Consumers of the MRTK depend on having a stable release-to-release API surface, so that they can take updates to the MRTK without having large breaking changes each time.
This page describes our current policy regarding breaking changes in the MRTK, along with some longer term goals around how we can better manage the tradeoff between keeping breaking changes low and being able to make the right long term technical changes to the code.
What is a breaking change?
- The addition, removal, or update of any member or function of any interface (or removal/rename of the entire interface).
- The removal, update (changing type/definition, making private or internal) of any protected or public member or function of class. (or removal/rename of the entire class).
- The change in the order of events fired by a class.
- The rename of any private SerializedField (without a corresponding FormerlySerializedAs tag) or public property on a ScriptableObject (especially changes to profiles).
- Changing the type of a field on a ScriptableObject (especially changes to profiles).
- Updates to the namespace or asmdefs of any class or interface.
- Removal of any prefab or removal of a script on the top level object of a prefab.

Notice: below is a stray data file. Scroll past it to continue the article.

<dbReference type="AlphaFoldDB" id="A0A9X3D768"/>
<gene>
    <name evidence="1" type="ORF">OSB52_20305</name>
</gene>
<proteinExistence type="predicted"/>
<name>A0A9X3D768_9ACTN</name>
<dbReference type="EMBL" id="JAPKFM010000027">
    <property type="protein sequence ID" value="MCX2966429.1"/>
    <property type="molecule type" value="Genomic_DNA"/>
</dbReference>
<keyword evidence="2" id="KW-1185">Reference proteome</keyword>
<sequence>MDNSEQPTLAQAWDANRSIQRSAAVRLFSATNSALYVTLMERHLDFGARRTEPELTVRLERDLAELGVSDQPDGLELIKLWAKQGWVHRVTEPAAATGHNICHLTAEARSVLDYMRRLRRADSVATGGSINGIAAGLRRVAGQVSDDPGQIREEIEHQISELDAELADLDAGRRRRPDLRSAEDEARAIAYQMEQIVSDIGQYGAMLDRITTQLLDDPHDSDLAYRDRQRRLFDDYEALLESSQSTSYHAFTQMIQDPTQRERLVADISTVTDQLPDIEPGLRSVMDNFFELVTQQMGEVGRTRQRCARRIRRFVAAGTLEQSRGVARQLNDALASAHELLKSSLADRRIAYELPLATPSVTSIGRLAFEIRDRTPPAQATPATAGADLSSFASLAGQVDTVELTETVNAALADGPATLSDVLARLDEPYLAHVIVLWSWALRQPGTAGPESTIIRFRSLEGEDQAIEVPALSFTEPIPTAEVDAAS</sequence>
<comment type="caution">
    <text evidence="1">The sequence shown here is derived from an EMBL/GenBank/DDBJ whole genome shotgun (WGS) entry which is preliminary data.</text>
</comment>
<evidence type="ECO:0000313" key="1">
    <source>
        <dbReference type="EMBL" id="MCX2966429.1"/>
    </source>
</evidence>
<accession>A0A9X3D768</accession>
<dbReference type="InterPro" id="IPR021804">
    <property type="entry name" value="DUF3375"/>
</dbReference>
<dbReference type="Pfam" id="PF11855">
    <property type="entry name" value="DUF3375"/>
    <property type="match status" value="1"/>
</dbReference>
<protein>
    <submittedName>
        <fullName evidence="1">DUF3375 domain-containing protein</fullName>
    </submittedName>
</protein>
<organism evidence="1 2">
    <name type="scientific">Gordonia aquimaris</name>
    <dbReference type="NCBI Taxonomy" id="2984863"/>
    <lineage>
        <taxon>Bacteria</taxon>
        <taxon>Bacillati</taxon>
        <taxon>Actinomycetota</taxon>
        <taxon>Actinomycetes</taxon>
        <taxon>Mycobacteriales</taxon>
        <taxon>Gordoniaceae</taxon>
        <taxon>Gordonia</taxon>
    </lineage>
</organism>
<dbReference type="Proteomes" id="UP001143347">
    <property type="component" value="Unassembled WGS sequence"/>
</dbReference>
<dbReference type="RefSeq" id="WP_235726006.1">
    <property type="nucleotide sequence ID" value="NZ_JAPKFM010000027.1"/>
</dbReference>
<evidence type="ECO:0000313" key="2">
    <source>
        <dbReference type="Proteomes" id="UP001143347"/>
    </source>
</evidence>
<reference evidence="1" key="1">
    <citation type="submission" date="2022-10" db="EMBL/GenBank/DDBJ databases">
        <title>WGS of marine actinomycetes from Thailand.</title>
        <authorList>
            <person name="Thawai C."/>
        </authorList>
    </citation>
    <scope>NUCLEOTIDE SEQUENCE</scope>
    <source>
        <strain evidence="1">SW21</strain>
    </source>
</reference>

The asset in question is in the foundation package (i.e. it's in one of the following folders):
The asset in question does not belong to the experimental namespace.
Any asset that sits in the examples package (i.e. part of the MRTK/Examples/ folder) is subject to change at any time, as assets there are designed to be copied and viewed by consumers as 'reference implementations' but are not part of the core set of APIs and assets. Assets in the experimental namespace (or more generally, features labelled as experimental) are ones that get published before all due diligence has been done (i.e. tests, UX iteration, documentation) and is published early to get feedback sooner. However, because they don't have tests and documentation, and because we likely haven't nailed down all of the interactions and designs, we publish them in a state where the public should assume that they can and will change (i.e. be modified, completely removed, etc).